Obviously, I spend a lot of time reading industry news and background from a variety of global sources and books. I do this to satisfy my own need to be in the know, to learn, to be stimulated and to be exposed to ideas and opinions other than my own (and trust me, or ask my wife, I have plenty of my own!).
None of that is any different from your motivations to read this column or any other writing.
I have been reading an industry book that I found by accident, at a library book fair event. One of its chapters is devoted to measurement. Let me share some of its observations on this very topical subject:
“Often advertising seems to produce absolutely no results. An agency may capture a promising new client, devote its best skills to generating an advertising campaign, test and polish its ads until they shine with a high commercial gloss, and confidently launch the campaign only to have it disappear into silence…. The large sums spent may, for all that can be measured in sales, have just as well been donated to the Society for the Propagation of Polynesian Missionaries, or used to light the client’s cigars.
The absence of visible results is too commonplace to be surprising. But if a difficult client does hoist an eyebrow, there are dozens of ways, also tested, by which to account for it. Survey reports are usually available to show that the ads had remarkable readership, and the figures can be interpreted to show something called ‘steadily increasing penetration of the product image.' If more figures deem to be called for, there are always such meaningful barometric indices as deseasonalized department store sales, new Federal figures about the incidence of three-children families in one-family dwellings and the recent abnormal rainfall in the Mississippi Basin.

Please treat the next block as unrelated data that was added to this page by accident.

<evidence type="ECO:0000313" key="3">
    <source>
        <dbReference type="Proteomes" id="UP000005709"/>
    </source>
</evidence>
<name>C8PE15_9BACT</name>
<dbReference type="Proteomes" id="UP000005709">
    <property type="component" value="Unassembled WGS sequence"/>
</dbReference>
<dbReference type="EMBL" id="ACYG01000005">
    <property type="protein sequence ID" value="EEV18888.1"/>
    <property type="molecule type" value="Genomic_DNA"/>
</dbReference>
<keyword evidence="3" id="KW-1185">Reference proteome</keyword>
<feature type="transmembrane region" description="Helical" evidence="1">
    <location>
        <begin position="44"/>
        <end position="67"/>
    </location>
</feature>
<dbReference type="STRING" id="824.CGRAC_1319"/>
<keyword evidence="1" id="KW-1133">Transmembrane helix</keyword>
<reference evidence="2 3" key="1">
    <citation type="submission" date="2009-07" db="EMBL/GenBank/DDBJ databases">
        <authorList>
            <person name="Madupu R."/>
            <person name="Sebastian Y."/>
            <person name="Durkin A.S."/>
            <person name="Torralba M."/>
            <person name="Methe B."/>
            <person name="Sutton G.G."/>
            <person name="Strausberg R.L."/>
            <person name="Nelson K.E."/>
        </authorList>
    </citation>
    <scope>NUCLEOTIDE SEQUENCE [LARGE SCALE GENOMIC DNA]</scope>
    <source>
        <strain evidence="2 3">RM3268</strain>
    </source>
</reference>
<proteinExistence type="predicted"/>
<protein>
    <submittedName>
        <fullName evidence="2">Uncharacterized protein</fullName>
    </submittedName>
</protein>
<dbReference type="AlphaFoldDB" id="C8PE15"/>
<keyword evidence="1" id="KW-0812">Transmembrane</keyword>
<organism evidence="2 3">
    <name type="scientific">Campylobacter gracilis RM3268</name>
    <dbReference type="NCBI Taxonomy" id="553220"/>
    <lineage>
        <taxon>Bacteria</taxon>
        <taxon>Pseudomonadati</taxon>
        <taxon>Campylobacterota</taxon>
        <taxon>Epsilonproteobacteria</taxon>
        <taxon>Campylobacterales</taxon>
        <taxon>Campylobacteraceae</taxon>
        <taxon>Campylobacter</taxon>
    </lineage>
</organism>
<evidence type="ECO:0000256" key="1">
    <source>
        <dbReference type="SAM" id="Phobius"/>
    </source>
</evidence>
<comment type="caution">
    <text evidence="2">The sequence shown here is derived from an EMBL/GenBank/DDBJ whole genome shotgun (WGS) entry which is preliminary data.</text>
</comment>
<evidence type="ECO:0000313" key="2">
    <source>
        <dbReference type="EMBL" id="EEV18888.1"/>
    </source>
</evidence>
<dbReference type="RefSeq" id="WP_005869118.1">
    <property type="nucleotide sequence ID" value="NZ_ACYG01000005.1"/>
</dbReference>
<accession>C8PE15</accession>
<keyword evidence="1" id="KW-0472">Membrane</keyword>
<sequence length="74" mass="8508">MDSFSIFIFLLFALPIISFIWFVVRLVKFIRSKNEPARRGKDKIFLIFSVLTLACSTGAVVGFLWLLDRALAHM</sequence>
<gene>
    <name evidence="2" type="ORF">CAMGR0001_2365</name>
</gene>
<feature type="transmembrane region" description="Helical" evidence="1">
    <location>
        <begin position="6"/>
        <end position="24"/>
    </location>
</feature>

Doubts can be delicately planted about pricing, packaging, or a hidden dry rot that has begun to assail the dealers. It is possible to discourse with great persuasiveness about repetition, continuity, saturation, the need to fill consumption pipelines and that fact that Rome was not built on a single campaign.”
A few paragraphs further, it continues: “A great deal of national advertising is thus obscure not only in result but in intent – a kind of costly faith offering, spent in part to avert the misfortunes that traditionally await firms that let their advertising slide.”
The book I am quoting from is Frank Rowsome, Jr.‘s “They Laughed When I Sat Down” and was published in 1959 by McGraw-Hill. Its subtitle is “An informal history of advertising in words and pictures.”
It makes me really sad that in 19-friggin’-59 we were apparently as wise (and none the wiser) as we are today. Sure, we now have marketing mix modeling and Big Data, as well as many MBA-educated people at the helm. And I think we may have learned a few new things about why, when and how advertising works.
But let’s be honest for a moment, and tell me you haven’t used any of the arguments as listed above to explain why your marketing efforts didn’t exactly work as planned. I know I have.